As former Democratic and Republican chairmen of the Legislature’s Transportation Committee, we ask Gov. LePage and the newly sworn-in members of the 127th Legislature to make Maine’s transportation infrastructure a priority.

Maine’s roads and bridges rank among the worst in the country; more than 50 percent of the road network hasn’t been properly maintained since the 1950s, and we have one of the higher percentages of “deficient or functionally obsolete” bridges of any state in the U.S.

These deficits in our transportation network put drivers at risk, cost each motorist nearly $300 apiece annually in unnecessary repairs and hinder our state’s economic growth.

There are many solutions to the issue, but few make it through the partisan world of Augusta and Washington. The facts are clear:

 Vehicles are becoming much more fuel efficient, and as a result, receipts into the state Highway Fund have been declining – in real dollars – for years.

 Funding generated by the fuel tax has not kept up with inflation. Since the fuel tax is tied to gallons purchased, and not variable costs, the revenues don’t rise as costs increase.

 With fuel standards slated to rise dramatically, and millennials driving less, we can expect things to get even worse.

We applaud the Maine Department of Transportation for maximizing efficiencies, cutting costs and stretching its budget over the past 10 to 15 years. The department uses its scarce resources wisely and has low administrative costs.

However, efficiency alone cannot get us out of the hole we find ourselves in. Given this, we believe that it is time for the Legislature and the governor to step up and make transportation a higher priority.

The challenges we face are certainly not unique to Maine. Almost every state is facing shortfalls in its transportation budget, and while the federal government was a major partner since the interstate system was built, its support has declined. Why? Because Congress hasn’t raised the one federal means of funding transportation – the federal fuel tax – since 1993. That’s right – the last increase in funding for the Highway Trust Fund was over 20 years ago. And it shows.

Thanks to our congressional delegation, particularly senior U.S. Sen. Susan Collins, the state has received more than its fair share of competitive TIGER grants from the U.S. DOT. But more is needed. Leadership and compromise are needed.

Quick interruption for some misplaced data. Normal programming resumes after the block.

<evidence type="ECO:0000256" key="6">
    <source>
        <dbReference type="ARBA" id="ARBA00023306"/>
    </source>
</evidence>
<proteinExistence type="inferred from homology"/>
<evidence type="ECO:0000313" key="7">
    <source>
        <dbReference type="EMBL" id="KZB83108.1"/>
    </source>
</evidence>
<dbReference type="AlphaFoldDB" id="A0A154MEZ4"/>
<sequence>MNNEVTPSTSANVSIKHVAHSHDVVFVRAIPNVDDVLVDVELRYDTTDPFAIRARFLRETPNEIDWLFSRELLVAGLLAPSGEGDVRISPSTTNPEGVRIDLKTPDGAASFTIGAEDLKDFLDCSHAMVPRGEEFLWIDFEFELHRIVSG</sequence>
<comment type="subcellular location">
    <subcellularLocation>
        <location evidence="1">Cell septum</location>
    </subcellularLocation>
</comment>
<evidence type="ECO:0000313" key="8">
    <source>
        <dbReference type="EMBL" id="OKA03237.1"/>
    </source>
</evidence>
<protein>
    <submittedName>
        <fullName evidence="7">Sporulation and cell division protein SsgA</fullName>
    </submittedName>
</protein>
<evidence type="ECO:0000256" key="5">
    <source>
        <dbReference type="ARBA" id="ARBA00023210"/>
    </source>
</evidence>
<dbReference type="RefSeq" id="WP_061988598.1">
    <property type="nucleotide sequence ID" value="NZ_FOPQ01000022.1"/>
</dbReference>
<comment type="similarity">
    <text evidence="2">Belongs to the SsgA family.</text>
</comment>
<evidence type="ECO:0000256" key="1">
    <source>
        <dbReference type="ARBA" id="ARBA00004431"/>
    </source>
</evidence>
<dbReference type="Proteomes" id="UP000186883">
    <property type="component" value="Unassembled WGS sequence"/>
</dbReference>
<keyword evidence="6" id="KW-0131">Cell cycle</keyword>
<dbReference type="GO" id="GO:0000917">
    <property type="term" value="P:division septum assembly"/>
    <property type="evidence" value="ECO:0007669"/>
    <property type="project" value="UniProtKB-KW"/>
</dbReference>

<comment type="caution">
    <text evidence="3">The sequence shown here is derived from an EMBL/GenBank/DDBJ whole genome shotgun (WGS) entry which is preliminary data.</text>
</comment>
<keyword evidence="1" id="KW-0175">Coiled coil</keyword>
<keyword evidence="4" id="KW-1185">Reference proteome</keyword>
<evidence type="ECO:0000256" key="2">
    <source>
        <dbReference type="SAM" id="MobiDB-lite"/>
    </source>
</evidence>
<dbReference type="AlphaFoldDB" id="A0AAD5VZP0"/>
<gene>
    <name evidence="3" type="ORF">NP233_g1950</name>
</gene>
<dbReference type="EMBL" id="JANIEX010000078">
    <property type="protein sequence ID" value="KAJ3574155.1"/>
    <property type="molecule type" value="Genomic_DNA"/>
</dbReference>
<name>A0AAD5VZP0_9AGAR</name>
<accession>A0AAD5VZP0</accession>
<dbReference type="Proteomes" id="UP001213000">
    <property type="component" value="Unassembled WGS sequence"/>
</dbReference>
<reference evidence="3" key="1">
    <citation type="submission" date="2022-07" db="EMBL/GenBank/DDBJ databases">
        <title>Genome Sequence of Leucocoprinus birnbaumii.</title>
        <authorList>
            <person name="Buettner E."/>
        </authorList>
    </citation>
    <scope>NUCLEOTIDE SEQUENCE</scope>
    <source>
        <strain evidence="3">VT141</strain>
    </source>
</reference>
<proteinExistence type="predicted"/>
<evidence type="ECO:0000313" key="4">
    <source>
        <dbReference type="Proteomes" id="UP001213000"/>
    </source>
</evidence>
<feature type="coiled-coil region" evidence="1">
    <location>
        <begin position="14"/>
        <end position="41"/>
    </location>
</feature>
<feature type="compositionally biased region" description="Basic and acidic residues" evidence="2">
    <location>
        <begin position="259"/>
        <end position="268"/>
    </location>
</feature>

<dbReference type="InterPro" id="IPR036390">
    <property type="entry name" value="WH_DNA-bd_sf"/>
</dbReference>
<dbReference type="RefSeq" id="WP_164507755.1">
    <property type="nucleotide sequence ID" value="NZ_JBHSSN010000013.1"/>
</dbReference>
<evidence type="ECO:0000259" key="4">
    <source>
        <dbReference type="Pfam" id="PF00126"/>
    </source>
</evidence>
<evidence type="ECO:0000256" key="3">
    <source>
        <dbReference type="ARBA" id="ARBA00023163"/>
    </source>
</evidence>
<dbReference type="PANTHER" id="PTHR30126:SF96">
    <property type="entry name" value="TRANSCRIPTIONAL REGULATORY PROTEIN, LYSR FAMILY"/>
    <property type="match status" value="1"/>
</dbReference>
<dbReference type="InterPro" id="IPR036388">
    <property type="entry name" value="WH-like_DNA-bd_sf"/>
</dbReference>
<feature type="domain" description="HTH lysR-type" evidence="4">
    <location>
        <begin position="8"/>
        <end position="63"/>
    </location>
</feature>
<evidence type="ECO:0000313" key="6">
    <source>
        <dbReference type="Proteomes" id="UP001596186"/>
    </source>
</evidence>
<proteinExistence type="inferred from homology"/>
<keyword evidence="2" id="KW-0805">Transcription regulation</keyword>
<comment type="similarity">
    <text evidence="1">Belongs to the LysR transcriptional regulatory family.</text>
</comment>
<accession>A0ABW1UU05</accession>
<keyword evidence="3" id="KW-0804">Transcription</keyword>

Thirty years ago, our country’s transportation infrastructure was ranked No. 1 in the world. Today, we are ranked 16th. In a rural state like Maine, citizens and businesses alike depend on roads and bridges to ship goods to market, commute to jobs and get kids safely to school.

Maine is facing a deficit of $150 million per year to maintain and upgrade the system we currently have. We have many river crossings, but many of those bridges are reaching the end of their useful life, and need an influx of funds.

Fully 15 percent (355) of state-maintained bridges are structurally deficient, while another 18 percent (430) are functionally obsolete. The average bridge in Maine is fully eight years older than the national average (49 versus 41 years).

When we were in the Legislature, we both supported a four-year, $160 million bridge program to help get some bridges the additional funding they desperately needed. That money has been gone for over two years now. It is time to find more money for bridges.

In addition to bridges, our roads need a lot of work. Some of the repair costs are staggering. If we fail to make needed improvements now, the fixes will cost more later.

Our dependence on the fuel tax is shortsighted. Because of declining revenues and partisan debates over borrowing, the Maine DOT has annual budget shortfalls, which result in more road and bridge deterioration and higher repair costs. Fuel tax indexing has been repealed, leaving fewer strategies for raising revenue.

There is an argument to have the General Fund help pay more for highway costs, since the transportation sector contributes many tens of millions of dollars to the General Fund. One way to do this would be to have a portion of the current sales tax – perhaps those generated by the transportation industry – help pay for roads and bridges.

We are asking policymakers to view funding for transportation more broadly, thus funding it accordingly. With interest rates and construction costs at all-time lows, we can not only fix our roads, bridges and transportation network but also revive our economy. The Federal Highway Administration estimates that over 35,000 jobs are created for every $1 billion invested.

— Special to the Press Herald